Good Minds Suggest—Jeanette Winterson's Favorite Books About Witches!

Posted by Goodreads on October 1, 2013
Jeanette Winterson Hanged in 1612, the Pendle witches of Lancashire starred in England's most infamous—and well-documented—witch trials. Jeanette Winterson's gothic and haunting retelling of the event, The Daylight Gate, evokes the wildness of 17th-century England, when religious intolerance and superstition led to the persecution of many women—but Winterson's embattled witches wield real magic. At the center is Alice Nutter, a self-made entrepreneur, a lover of both men and women, and the only wealthy woman accused of witchcraft among the impoverished group. Winterson, the author of Oranges Are Not the Only Fruit and Written on the Body, tells Goodreads, "The woman as witch happens historically when the idea of the Goddess, with her power and sexuality, is too threatening to be allowed in the social order. The witch is both fearful and fascinating, as women are. But if she gets tricky, you can always burn her." Winterson offers five witchy favorites.

The Witches of Eastwick by John Updike
"Fabulous, funny, and feminist. Most people know the movie version, but Updike's novel is a great remaking of the ancient Triple Goddess theme and how miserable male terror turns goddesses into witches."


The Wonderful Wizard of Oz by L. Frank Baum
"Another great story that nobody reads because everyone watches the movie. Splitting the witches into Good and Bad is a fascinating insight into how difficult men find it to allow women to be complete. Virgin vs. Whore. Evil vs. Innocent. Good woman, bad woman. There's no need to be heavy-handed about the readings, but the extra layers underneath are revealing. And what woman wouldn't want a pair of ruby slippers?"


Macbeth by William Shakespeare
"Here the three witches are hell-bound hags with uncanny powers of prophecy, but the real witch is Lady Macbeth herself, a study in thwarted female power."


Witch Cult in Western Europe by Margaret Alice Murray
"A useful nonfiction reader, this is a serious study into ritual, practice, beliefs, superstition, and prejudice. For the American reader trying to understand the New England obsession with witchcraft, it is a help to trace back the line pre-Mayflower and the Puritan terror of women and magic."



The Witches by Roald Dahl
"Controversial and cruel but a ripping read for adults and children alike. These are really nasty witches who want to kill all children everywhere. Dahl's witches are descendants of the witch in Hansel and Gretel, with their ugliness, deformity, and psychopathic determination. Enjoy the story and marvel at what the male psyche does to women!"


Vote for your own favorites on Listopia: Best Books with Witches



Comments Showing 1-33 of 33 (33 new)

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message 1: by Linda (new)

Linda Davies Wonderful stuff! I cannot wait to read the Daylight Gate. Love the Witches of Eastwick. Thanks for the recommendations Jeanette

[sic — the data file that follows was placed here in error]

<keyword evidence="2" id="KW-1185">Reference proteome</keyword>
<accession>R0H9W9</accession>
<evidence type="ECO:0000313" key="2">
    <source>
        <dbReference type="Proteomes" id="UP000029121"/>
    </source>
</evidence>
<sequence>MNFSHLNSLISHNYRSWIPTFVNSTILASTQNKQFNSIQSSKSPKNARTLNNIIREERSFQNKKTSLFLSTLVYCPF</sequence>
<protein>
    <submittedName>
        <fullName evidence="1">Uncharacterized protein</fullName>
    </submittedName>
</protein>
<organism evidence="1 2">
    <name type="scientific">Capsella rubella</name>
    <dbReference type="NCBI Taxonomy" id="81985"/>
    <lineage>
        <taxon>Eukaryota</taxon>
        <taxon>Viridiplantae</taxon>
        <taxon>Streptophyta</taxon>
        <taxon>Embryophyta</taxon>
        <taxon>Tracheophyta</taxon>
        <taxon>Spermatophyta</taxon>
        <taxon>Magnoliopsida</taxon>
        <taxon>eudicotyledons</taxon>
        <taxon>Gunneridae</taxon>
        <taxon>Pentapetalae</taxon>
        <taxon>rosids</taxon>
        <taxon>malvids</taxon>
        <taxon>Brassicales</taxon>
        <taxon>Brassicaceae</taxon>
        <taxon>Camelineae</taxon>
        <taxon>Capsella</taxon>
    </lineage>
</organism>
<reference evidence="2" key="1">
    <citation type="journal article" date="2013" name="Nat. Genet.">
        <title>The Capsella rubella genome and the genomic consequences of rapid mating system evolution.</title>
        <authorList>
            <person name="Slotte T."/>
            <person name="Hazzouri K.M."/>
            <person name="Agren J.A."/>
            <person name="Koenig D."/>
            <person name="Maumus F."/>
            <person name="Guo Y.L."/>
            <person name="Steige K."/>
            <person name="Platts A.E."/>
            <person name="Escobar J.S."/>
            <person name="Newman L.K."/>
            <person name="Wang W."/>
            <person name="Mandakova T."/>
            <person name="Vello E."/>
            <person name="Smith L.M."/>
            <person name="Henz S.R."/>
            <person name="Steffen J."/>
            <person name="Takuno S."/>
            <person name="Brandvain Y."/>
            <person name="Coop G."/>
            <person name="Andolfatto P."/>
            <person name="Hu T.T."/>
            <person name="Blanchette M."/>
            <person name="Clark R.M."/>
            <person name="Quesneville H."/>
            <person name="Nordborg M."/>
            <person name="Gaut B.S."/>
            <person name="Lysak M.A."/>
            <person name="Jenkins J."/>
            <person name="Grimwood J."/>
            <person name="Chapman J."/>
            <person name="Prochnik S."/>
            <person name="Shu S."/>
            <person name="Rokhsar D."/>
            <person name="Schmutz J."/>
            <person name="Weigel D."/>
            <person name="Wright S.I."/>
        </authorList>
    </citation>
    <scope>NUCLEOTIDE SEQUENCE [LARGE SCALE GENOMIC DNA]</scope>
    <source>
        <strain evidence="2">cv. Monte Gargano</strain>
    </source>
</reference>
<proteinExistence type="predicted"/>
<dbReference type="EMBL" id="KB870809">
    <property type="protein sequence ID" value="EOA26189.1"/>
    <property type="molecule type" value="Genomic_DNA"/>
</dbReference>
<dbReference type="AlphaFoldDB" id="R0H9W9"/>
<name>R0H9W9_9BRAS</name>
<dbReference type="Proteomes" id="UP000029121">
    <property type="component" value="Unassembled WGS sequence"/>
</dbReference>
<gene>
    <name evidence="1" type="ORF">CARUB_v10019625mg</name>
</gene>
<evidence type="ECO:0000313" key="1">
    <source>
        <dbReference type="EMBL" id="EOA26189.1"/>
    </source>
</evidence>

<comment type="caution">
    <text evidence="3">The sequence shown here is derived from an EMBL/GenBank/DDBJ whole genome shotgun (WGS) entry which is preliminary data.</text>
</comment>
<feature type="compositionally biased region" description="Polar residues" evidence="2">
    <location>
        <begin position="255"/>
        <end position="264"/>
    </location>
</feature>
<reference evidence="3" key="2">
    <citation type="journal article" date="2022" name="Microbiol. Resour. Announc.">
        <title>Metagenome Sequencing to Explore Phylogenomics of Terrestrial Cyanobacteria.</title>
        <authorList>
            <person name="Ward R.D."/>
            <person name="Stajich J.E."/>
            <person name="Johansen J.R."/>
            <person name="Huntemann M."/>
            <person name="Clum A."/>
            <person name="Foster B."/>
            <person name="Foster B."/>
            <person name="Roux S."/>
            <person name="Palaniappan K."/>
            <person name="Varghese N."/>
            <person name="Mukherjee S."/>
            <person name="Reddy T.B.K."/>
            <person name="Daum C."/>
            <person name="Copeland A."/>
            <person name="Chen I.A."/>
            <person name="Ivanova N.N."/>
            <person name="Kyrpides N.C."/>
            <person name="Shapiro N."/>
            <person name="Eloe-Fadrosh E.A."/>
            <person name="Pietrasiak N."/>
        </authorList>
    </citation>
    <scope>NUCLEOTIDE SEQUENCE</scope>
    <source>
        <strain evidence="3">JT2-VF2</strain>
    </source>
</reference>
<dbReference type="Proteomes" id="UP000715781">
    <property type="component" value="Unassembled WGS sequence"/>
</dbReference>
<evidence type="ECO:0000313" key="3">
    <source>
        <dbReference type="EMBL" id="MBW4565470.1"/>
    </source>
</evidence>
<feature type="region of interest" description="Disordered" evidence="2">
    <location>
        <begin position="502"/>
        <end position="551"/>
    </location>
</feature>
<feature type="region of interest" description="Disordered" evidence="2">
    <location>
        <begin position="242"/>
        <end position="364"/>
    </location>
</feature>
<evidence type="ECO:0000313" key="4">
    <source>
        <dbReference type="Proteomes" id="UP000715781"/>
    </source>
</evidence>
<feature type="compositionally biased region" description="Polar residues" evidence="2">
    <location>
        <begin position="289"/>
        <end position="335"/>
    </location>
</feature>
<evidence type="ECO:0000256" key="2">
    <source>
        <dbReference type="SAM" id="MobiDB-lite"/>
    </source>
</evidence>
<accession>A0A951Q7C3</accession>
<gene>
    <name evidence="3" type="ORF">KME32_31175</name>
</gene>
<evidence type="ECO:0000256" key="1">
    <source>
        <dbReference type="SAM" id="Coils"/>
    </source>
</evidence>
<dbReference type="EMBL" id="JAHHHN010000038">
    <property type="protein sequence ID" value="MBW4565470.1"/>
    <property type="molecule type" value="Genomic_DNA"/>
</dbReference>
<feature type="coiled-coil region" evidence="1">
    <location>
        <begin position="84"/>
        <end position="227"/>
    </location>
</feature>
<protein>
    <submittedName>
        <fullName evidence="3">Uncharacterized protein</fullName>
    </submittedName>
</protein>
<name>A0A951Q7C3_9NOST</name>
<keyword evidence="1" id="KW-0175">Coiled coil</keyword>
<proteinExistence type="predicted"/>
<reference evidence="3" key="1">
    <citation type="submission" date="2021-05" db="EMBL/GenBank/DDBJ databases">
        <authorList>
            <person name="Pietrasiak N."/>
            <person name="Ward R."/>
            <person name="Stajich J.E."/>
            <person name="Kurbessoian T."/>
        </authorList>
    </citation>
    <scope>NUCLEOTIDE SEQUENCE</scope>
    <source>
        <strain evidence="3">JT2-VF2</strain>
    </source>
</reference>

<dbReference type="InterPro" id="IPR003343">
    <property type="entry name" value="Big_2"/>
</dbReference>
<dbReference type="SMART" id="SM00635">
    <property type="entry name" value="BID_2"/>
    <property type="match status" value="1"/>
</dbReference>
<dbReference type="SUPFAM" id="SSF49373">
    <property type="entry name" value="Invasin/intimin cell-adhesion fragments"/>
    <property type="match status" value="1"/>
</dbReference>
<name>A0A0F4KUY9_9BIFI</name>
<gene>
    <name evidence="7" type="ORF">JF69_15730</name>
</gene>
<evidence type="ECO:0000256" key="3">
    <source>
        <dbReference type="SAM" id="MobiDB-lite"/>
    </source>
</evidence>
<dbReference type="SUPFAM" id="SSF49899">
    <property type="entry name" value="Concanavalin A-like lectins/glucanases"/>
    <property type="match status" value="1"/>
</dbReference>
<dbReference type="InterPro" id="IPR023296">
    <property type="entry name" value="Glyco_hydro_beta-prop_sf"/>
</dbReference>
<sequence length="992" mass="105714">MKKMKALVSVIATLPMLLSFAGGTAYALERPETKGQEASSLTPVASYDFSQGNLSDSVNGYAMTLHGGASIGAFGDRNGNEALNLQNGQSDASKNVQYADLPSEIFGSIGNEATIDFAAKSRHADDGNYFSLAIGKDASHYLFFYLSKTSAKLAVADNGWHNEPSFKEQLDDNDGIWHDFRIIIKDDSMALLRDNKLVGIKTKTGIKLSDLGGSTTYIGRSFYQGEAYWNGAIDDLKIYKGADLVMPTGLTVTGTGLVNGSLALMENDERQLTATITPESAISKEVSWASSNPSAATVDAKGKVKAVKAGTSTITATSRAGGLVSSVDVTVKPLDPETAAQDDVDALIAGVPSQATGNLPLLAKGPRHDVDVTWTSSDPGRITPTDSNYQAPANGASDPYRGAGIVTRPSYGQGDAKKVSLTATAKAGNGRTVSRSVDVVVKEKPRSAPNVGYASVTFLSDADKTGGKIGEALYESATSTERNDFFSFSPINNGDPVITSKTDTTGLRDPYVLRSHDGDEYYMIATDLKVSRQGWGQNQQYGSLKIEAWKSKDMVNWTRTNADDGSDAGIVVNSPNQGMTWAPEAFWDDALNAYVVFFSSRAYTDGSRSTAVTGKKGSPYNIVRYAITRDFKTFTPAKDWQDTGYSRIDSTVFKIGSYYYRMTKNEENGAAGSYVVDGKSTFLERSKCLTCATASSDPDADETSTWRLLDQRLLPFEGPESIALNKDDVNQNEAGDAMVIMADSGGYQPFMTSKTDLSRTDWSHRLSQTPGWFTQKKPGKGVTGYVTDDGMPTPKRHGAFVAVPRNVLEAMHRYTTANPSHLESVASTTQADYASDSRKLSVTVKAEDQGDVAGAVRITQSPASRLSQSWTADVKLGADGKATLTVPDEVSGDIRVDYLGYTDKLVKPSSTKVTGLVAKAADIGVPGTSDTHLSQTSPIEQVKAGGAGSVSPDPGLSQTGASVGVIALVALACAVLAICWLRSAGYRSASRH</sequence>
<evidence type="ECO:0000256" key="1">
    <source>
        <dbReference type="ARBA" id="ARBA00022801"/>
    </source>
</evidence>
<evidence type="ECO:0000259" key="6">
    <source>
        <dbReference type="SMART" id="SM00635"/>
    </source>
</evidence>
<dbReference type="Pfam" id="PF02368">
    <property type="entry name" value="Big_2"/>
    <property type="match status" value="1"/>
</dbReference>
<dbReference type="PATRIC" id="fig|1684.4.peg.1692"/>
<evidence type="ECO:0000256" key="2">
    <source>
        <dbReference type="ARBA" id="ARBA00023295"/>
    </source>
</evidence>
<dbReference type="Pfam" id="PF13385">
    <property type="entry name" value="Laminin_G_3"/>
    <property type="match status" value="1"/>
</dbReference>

message 2: by Liane (new)

Liane Swift The Daylight Gate by Jeanette Winterson is a fantastic read.....needs to be read twice - agree with my lilsis!


message 3: by Adrienn (new)

Adrienn Kiss Jeanette Winterson is my best friend :)


message 4: by Marlene (new)

Marlene Brannon Looking forward to reading The Daylight Gate. My favorite book about witches was The Witching Hour, by Ann Rice. Didn't like the "Lasher" part, but loved the family history of powerful witches.


message 5: by Zandra (new)

Zandra sweet stuff


message 6: by Sandy (new)

Sandy Robertson Margaret Murray's work on the history of witchcraft was found to be erroneous many years ago. Surprised JW doesn't know this.


message 7: by Mary (new)

Mary Sandahl Anyone interested in the history of magical ideas/practice in the English speaking world (or the "Western tradition" generally) needs to hang onto objectivity and critical caution. It's a topic that's attracted a lot of speculation, and a lot of hot debate among scholars, academics, and interested non-professionals. Much of what we'd like to know about possible traditional practices and beliefs will probably never be retrieved in any dependable form; it falls under the canopy of folklore research, and folklorists know how fragmentary and uncertain the evidence for their research can be.


message 8: by Lauren (new)

Lauren I am surrprised Lolly Willowes isn't on this list!!


message 9: by Tatiana (new)

Tatiana I love The Witches by Roald Dahl. Definitely a good choice and a must for the list.


message 10: by Sandy (new)

Sandy Robertson Absolutely, Mary. The problem with Murray is she used evidence selectively to 'prove' her cherished thesis of an ancient, pre-Christian nature religion. Swallowed whole at the time, it is now pretty generally discredited.


message 11: by Lexy (new)

Lexy Wolf Oh, come on......! I read The Witches in 2nd grade - right along with Charlie and the Chocolate Factory AND James and the Giant Peach....! Time to grow up, ladies.


message 12: by Lexy (new)